Archive for April, 2013


Monday, April 29th, 2013

livre3DReview by Mark Rogers

Gold, A Different Point of View by Paul McGowan

With a Preface by Bill Bonner

Published by Ferrington in association with

Following the drop in the price of gold a few weeks ago, record sales of gold coins were reported (see here, and here for a rise in its price). The publication of this little book is therefore timely and pertinent.

There may be many people who would like to hold some gold but are dissuaded by the thought of large and expensive ingots. But bullion is not the only way in which to invest in or purchase gold. Yet as the author states: “Gold is not just ingots. The common response to gold is that it is only for the wealthy: those heavy bars, alluring though they may be, are simply unaffordable.”

This book argues that this view of gold is misguided and misinformed: there are affordable routes to investment in gold.

Although short the book contains a wealth of information. There is an introductory chapter giving a brief history of gold’s 6,000 history, which includes its denigration by politicians and academics in the twentieth century; Keynes for example thought it a “barbarian relic”. Proudhon, Marx, Lenin, Hitler all denigrated it, and to this day it troubles the likes of Ben Bernanke and George Soros.

Gold’s function as a stabiliser of value and its use over time as actual currency coin in circulation suggest that gold is today an alternative currency, and this first chapter ends with a comparison of gold with modern economies, noting that the latter are not working, while attempts to remonetize gold are afoot in, for example, Utah.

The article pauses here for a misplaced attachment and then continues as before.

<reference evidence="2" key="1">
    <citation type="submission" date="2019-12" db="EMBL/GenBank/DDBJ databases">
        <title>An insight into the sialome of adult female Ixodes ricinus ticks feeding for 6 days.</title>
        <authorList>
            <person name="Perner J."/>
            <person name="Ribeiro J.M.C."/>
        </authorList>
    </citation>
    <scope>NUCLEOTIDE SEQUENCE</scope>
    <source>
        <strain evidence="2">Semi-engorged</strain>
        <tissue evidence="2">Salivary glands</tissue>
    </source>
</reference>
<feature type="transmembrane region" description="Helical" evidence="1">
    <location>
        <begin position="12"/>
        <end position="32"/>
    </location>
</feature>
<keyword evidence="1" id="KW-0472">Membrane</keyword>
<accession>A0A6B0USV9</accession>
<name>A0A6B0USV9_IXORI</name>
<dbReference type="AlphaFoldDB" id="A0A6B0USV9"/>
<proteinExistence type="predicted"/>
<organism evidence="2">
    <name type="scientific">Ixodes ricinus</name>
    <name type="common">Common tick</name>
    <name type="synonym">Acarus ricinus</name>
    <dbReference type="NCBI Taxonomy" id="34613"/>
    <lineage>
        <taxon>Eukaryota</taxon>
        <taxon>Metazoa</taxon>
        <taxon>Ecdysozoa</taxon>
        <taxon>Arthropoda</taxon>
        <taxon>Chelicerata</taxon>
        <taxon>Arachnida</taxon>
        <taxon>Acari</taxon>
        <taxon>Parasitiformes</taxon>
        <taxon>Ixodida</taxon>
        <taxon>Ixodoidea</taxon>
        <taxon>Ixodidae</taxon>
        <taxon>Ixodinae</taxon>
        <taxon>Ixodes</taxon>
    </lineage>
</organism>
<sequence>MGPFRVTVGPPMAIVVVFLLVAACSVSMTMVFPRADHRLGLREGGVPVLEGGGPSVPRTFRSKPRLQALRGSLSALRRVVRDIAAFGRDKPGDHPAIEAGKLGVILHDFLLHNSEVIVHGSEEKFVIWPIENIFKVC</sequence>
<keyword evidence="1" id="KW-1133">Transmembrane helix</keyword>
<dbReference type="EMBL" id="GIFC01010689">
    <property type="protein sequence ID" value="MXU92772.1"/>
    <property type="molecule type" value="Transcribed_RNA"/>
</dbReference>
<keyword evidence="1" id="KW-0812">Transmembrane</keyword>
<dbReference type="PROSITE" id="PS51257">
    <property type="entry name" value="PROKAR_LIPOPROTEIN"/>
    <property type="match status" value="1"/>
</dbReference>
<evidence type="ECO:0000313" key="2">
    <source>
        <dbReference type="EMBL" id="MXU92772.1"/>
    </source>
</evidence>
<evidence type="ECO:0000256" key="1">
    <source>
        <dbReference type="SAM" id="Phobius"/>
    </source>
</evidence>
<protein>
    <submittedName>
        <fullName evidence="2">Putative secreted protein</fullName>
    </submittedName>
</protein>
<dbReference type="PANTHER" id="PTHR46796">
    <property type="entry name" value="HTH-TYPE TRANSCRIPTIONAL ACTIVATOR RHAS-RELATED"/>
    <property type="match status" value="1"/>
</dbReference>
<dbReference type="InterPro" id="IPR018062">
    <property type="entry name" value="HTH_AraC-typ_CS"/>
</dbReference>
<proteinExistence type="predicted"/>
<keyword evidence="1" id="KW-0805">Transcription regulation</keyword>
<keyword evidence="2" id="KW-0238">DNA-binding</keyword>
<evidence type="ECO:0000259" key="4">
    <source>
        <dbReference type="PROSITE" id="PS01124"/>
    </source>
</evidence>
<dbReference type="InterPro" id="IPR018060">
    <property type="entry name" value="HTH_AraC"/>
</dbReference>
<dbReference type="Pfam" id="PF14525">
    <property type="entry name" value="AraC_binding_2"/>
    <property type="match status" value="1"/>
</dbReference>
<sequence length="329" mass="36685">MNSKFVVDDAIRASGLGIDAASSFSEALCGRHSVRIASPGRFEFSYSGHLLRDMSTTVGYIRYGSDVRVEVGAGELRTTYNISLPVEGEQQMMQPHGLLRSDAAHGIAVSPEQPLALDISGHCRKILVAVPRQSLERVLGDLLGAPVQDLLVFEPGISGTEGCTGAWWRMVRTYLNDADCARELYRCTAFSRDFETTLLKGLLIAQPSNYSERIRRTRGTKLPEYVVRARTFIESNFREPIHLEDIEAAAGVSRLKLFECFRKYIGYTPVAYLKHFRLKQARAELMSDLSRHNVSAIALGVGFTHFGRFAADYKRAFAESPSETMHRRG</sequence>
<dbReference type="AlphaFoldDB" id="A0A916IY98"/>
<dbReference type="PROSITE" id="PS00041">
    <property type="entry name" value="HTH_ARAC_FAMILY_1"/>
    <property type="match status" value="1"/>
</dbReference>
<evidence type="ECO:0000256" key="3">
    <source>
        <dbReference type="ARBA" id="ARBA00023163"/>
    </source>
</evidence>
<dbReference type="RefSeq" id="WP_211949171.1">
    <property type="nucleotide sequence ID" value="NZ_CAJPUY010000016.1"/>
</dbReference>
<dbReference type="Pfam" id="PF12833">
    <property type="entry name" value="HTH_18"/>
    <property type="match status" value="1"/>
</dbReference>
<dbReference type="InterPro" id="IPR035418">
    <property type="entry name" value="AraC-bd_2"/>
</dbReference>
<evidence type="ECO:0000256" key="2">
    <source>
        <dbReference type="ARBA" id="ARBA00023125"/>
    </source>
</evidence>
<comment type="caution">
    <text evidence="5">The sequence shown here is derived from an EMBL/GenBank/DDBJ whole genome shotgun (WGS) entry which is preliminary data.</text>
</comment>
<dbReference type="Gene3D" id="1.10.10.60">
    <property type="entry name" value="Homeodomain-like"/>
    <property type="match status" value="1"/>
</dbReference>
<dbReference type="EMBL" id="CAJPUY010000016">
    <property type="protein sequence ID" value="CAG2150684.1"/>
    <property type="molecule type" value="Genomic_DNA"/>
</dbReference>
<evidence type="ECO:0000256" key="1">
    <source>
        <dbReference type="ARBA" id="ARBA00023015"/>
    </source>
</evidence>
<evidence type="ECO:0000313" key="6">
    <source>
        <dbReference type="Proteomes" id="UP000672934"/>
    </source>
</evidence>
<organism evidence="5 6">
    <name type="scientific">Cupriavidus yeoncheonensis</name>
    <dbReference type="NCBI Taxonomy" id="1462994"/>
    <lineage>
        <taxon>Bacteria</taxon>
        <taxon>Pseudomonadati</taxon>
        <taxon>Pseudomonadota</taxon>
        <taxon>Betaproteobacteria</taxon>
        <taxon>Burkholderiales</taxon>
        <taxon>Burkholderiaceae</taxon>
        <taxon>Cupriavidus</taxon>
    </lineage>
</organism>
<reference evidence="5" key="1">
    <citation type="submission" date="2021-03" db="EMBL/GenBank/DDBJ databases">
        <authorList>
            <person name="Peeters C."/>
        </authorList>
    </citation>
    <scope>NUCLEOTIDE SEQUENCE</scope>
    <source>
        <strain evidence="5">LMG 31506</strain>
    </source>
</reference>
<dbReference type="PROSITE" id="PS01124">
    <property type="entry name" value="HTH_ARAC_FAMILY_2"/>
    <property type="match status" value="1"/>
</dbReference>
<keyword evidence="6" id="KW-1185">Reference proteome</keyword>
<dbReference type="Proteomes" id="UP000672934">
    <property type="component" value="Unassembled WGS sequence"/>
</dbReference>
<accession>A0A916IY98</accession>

There is also discussion of the vexed problem of clean extraction with some useful information about the certificating process that reassures investors that their gold has been mined under the highest standards.

Chapter Two, “Gold, the last bastion of individual freedom”, examines the role that gold may play in hedging one’s investment portfolio, as well as its potential as a regulating device, controlling the whims of politicians and central bankers. This chapter contains a concise guide to the problems of paper currency unsecured against tangible value, with the inevitable consequence that savings are eroded and destroyed and more and more paper is required to purchase fewer and fewer goods. In other words, paper currencies are a direct attack on people’s individual control of their lives, rendering it harder and harder for them to provide for themselves, their families and their futures. We have been here so many times in history, with the latest example being the eurocrisis, that it is nothing short of scandalous that the political and academic classes cannot see the lessons to be so plainly learned.

Gold on the other hand “observes a constancy. With one ounce of gold you can almost buy today the same quantity of basic goods as at the time of the Roman Empire or Egyptian civilization. Inder the Pharaoh Tutmosis III, one needed the equivalent of 2 ounces of gold to buy an ox. Today, 2.5 ounces would be needed. Inflation has been rather weak in 4,000 years!”

This is a salutary reminder of gold’s stabilising power, which is just the very thing that the modern politician resents about it.

A strong bullish potential

The importance of gold in the contemporary world is underlined by an examination of those countries which invest heavily in it, both at the national as well as the individual level. Russia, China and India are at the forefront of this investment, with others, such as Vietnam, making significant moves in this direction. There is a useful digest of information about these countries, the role gold has traditionally played in them and how they are managing their portfolios at present. This analysis clearly establishes trends which are not going to vanish: China indeed buys enormous quantities of it, even though she also produces it.